Italy Pavilion

Italy's pavilion faces the St Lawrence River.
Photo by Bill Dutfield.
Italy's pavilion was architecturally striking with its roof, a large curved surface, that began near the ground, then soared towards the sky, completely independent of the building below. Dominating the roof were three sculptures which symbolized the themes of the Italian exhibits: Tradition, Customs and Progress. A bunished bronze sphere by Arnaldo Pomodoro was the one that caught most passers-by's eyes.

The Italian pavilion was dominated by a huge curved roof that was completely independent of the building below.

The main entrance to the pavilion was at the lower end of the sloping roof. The first section was devoted to Tradition. Just inside, a handsome Renaissance bronze sculpture, Little Eros by Donatello, greeted the visitor. In a dark catacomb-like area with lighted niches was a portrait gallery of men who made Italy great - from Cicero to Manzoni. Here the visitor could study notes on astronomy, a manuscript by Machiavelli, compare the signatures of Leopardi and Petrarch, and see reproductions of drawings by Michelangelo and Raphael. And in a patio setting was a perfect copy of David, another famous work by Donateelo.

Art through the ages dominated one wall of Italy's exhibit on Tradition.

The section, devoted to Italian customs, began with slides of Romeo and Juliet in their native Verona. The attempt was to illustrate how the joys and tragedies of life are experienced in Italy. A simulated public square, a bar and a restaurant offered the visitor an opportunity to experience the charm of Italian social life and to sample excellent cuisine.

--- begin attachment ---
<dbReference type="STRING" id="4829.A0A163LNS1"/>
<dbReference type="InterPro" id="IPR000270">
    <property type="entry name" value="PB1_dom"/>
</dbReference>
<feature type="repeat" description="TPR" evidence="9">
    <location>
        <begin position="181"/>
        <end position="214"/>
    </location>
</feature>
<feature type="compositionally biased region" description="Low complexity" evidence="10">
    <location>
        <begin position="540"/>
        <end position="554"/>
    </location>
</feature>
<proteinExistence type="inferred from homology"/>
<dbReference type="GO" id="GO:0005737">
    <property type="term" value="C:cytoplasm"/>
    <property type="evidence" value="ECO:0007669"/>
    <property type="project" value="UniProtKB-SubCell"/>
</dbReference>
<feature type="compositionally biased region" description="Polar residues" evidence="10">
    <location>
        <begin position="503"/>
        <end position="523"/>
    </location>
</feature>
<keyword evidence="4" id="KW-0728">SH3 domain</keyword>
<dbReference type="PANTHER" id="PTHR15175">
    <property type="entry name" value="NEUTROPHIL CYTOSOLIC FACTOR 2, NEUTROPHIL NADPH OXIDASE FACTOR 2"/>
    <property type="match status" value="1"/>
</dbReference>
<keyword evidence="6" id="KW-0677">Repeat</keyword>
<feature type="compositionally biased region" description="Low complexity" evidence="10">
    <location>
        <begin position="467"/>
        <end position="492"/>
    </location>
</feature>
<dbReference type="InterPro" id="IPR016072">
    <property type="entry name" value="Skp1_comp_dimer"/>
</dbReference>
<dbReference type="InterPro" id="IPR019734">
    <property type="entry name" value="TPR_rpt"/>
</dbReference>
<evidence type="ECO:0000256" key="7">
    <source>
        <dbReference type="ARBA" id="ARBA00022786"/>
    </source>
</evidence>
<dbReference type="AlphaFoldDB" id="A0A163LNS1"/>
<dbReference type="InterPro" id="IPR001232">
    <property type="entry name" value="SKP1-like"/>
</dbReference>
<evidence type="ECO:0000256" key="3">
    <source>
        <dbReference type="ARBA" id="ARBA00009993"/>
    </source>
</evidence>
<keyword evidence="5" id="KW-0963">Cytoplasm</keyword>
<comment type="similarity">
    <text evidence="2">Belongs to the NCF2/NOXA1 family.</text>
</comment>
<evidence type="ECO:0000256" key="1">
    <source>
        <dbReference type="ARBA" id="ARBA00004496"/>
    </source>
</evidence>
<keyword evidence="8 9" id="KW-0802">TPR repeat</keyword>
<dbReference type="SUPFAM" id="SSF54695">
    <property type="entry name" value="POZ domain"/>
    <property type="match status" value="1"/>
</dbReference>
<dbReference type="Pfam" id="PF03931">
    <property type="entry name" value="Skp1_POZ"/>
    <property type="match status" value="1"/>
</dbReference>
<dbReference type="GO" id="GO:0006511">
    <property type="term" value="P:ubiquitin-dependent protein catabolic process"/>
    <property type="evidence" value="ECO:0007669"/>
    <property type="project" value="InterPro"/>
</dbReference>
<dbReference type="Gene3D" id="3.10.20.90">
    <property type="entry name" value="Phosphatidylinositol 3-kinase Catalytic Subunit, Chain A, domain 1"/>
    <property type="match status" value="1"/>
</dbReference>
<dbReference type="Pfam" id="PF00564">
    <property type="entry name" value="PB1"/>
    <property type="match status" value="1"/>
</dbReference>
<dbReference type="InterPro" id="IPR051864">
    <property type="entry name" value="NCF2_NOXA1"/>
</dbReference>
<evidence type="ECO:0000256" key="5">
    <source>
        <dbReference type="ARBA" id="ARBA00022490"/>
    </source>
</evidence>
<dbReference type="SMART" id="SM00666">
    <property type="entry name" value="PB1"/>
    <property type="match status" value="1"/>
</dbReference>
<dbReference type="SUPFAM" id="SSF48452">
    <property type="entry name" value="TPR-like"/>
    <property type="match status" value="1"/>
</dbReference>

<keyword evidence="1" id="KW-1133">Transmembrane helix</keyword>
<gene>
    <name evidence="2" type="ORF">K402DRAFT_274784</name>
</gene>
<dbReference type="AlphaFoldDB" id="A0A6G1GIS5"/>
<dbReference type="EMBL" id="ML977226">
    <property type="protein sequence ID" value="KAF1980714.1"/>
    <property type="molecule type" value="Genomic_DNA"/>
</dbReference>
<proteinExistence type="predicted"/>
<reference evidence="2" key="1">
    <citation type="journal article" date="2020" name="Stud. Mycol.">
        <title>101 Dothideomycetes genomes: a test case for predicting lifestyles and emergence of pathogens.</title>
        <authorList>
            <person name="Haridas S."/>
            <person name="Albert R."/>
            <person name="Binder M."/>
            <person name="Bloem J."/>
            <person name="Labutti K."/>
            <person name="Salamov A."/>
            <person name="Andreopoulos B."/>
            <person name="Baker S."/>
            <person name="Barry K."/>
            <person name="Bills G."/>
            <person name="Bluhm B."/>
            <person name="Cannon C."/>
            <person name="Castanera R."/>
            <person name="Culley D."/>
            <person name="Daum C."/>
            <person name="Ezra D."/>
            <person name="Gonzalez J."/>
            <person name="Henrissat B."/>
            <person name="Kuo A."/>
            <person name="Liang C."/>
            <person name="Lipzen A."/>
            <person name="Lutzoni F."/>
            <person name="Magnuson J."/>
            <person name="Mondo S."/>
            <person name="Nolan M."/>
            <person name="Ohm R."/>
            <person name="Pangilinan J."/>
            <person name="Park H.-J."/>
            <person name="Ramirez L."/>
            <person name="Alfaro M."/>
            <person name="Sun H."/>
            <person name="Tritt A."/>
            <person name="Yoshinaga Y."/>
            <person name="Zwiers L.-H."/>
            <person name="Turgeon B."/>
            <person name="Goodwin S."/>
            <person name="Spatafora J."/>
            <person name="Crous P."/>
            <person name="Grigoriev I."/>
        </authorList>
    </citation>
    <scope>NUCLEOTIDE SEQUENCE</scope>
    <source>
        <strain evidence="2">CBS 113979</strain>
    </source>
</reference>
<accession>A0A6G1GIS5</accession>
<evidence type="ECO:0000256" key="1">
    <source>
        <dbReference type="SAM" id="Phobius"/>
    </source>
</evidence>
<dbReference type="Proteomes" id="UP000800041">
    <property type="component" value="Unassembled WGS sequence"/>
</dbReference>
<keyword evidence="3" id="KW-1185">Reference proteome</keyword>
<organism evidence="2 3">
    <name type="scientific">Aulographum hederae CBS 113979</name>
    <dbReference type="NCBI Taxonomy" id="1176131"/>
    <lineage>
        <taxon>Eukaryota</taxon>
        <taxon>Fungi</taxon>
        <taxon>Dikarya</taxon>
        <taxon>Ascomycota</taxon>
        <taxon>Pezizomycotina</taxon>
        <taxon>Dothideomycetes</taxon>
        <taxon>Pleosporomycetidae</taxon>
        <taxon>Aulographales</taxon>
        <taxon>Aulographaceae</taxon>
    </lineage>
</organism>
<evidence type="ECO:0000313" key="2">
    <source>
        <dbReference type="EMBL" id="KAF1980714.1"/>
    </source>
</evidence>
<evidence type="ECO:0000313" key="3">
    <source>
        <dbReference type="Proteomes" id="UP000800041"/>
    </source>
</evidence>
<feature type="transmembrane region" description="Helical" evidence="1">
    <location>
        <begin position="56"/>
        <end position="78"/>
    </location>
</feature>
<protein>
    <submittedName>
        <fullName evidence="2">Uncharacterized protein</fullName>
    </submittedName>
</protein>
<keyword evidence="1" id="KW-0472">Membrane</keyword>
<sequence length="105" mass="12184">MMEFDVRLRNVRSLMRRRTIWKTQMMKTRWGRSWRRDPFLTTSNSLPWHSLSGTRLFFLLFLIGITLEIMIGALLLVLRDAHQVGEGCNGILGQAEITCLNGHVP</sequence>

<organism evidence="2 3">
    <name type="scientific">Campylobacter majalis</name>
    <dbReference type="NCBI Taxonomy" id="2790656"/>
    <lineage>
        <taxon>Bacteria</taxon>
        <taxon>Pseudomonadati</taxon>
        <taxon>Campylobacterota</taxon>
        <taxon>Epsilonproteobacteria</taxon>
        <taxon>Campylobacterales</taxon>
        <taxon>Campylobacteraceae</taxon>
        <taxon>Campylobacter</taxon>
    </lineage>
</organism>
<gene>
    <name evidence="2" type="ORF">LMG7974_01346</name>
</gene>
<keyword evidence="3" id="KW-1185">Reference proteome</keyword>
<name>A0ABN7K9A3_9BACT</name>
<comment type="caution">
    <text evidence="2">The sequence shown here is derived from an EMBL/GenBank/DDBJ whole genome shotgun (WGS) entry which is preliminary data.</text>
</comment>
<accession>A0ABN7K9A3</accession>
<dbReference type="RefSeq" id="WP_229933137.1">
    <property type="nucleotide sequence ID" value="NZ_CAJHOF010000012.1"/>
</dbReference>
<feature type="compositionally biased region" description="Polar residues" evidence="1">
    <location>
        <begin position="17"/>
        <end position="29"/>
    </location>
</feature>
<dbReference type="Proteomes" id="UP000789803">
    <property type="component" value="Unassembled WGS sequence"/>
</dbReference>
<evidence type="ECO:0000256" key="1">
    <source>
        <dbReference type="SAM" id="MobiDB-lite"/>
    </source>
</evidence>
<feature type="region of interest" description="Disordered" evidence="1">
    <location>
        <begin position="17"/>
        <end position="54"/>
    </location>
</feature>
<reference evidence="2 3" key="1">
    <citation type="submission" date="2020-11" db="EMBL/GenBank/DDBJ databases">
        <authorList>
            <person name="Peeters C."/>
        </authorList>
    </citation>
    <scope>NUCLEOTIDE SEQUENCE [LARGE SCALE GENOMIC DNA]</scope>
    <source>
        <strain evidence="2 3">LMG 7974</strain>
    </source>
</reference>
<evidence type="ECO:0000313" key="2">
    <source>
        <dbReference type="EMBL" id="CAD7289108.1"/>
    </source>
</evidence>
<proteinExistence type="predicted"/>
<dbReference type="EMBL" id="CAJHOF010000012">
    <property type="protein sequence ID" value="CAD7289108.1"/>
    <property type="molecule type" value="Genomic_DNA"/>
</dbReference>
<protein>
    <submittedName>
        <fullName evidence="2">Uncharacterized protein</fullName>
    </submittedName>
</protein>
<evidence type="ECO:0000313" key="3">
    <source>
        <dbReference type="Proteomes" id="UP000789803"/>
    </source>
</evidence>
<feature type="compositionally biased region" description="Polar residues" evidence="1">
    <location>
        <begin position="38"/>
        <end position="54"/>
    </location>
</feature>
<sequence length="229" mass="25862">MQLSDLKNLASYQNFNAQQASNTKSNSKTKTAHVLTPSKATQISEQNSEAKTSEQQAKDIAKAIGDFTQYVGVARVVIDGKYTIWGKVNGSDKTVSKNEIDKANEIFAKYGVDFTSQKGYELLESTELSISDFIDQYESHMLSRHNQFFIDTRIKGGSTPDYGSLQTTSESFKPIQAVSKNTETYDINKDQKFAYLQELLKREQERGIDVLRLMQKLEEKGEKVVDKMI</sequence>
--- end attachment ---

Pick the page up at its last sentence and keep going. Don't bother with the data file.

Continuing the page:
There were numerous exhibits in this section. One exhibit reminded the visitor of Italy's prominence in high fashion, while recalling the country's history through examples of Pompeii hair styles and Renaissance costumes. Italy's historic need to explore new horizons to seek out trade was shown by ancient maps, an astrolabe and the log-book of a 15th century navigator.

A modernistic portrait gallery honored the brilliant men who made their contribution to Italy's past.

The section devoted to Progress opened with a gallery of 21 paintings showing the newest trends in contemporary Italian art. A display of Italian contributions to science and technology demonstrated a parallel research in design. The striking appearance of a computer, a sewing machine and a machine tool proved their point. Italian automobiles, that combined good looks with efficient function were also on display. A Fiat 124 was split in the middle to show its structural and mechanical features. And finally, one of the Italy's technological achievements was a fascinating robot that could light cigarettes and pour liquids.

Ball sculpture on the pavilion's roof.
Photo by Bill Dutfield

Copyright © Jeffrey Stanton 1997 & 2004
All Rights Reserved